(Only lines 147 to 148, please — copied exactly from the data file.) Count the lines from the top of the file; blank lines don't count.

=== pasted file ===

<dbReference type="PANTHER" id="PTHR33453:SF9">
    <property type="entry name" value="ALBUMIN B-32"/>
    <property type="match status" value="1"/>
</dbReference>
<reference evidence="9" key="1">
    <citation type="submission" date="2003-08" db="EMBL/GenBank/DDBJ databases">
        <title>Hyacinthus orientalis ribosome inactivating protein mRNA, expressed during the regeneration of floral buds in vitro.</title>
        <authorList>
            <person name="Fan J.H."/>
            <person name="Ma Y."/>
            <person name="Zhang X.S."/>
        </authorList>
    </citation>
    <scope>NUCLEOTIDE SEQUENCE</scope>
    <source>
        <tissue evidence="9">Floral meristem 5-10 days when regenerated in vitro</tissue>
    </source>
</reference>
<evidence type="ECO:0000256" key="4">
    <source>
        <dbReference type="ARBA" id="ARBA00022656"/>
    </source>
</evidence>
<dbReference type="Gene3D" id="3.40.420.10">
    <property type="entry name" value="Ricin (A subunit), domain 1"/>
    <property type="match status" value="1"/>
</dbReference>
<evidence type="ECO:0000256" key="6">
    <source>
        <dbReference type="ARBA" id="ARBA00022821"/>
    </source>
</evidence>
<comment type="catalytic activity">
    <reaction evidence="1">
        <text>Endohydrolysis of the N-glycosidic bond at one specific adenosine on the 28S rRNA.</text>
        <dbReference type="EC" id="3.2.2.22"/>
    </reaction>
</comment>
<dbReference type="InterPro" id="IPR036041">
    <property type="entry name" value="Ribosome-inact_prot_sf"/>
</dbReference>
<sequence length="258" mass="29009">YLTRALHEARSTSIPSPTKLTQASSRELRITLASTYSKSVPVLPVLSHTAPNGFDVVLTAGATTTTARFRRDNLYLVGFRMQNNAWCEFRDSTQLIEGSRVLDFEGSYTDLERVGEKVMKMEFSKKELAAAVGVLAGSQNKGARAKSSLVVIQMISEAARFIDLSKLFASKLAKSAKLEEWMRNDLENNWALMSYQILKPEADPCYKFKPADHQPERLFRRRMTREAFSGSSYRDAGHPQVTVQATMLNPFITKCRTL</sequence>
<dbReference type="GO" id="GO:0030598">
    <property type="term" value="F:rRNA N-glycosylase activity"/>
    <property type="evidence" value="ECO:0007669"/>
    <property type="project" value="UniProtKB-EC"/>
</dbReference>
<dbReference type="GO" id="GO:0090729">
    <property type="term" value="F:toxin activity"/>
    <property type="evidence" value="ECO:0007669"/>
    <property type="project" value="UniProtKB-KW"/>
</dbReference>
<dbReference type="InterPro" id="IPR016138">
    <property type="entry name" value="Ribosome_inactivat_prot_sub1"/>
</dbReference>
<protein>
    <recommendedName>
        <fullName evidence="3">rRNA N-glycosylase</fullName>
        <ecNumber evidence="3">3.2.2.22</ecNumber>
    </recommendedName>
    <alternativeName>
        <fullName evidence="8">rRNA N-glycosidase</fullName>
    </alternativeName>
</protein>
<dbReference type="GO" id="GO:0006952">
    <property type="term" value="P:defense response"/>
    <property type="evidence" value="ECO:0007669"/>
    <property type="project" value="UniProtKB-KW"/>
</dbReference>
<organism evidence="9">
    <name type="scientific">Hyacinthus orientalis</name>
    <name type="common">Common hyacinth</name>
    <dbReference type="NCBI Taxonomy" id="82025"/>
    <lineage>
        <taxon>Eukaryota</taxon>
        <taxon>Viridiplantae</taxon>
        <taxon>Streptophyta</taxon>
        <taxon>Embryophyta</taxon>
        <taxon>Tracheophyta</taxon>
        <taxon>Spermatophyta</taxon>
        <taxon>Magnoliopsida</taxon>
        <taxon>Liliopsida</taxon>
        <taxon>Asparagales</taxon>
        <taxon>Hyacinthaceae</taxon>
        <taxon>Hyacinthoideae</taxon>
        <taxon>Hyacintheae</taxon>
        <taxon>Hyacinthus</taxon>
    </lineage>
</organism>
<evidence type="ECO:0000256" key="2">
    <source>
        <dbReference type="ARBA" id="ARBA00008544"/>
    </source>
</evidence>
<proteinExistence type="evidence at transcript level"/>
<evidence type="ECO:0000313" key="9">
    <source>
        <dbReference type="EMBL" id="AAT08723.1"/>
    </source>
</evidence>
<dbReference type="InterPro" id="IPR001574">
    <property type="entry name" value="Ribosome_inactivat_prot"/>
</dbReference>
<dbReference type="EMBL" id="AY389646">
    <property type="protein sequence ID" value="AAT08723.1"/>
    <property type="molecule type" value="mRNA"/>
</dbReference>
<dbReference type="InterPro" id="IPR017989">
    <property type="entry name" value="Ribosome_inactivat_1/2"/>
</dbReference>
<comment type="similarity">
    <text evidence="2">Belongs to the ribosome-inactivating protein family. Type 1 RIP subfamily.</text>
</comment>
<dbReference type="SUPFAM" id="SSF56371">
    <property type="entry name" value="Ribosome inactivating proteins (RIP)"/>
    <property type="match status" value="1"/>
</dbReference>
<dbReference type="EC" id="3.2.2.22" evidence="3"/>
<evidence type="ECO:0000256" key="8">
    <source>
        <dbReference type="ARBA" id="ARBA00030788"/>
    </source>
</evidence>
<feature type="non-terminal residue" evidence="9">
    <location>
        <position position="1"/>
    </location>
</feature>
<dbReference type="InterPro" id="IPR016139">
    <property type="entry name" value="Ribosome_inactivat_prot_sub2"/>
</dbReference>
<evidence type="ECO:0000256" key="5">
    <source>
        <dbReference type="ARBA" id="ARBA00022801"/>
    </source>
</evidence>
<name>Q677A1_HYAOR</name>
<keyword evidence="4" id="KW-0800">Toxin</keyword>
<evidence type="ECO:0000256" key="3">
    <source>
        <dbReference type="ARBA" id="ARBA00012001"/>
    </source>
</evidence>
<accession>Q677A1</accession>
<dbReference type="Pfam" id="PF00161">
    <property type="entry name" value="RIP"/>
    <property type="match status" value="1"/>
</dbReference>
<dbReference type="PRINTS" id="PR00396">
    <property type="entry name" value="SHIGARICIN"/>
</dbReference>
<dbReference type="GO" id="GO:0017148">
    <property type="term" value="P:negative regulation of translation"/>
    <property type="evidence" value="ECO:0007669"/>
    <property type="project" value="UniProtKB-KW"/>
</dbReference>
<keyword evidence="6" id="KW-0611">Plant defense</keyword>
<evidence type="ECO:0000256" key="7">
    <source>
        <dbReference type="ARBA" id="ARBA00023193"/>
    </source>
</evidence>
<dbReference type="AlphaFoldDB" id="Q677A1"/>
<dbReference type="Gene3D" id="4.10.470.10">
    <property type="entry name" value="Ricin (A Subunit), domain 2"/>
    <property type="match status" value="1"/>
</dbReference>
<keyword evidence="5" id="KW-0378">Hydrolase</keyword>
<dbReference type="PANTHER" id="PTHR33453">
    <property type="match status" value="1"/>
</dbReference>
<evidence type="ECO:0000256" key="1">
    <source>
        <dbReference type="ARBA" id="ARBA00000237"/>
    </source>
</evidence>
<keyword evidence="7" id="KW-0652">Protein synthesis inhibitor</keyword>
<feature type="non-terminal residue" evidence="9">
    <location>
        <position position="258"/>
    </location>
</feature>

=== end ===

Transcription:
    <property type="match status" value="1"/>
</dbReference>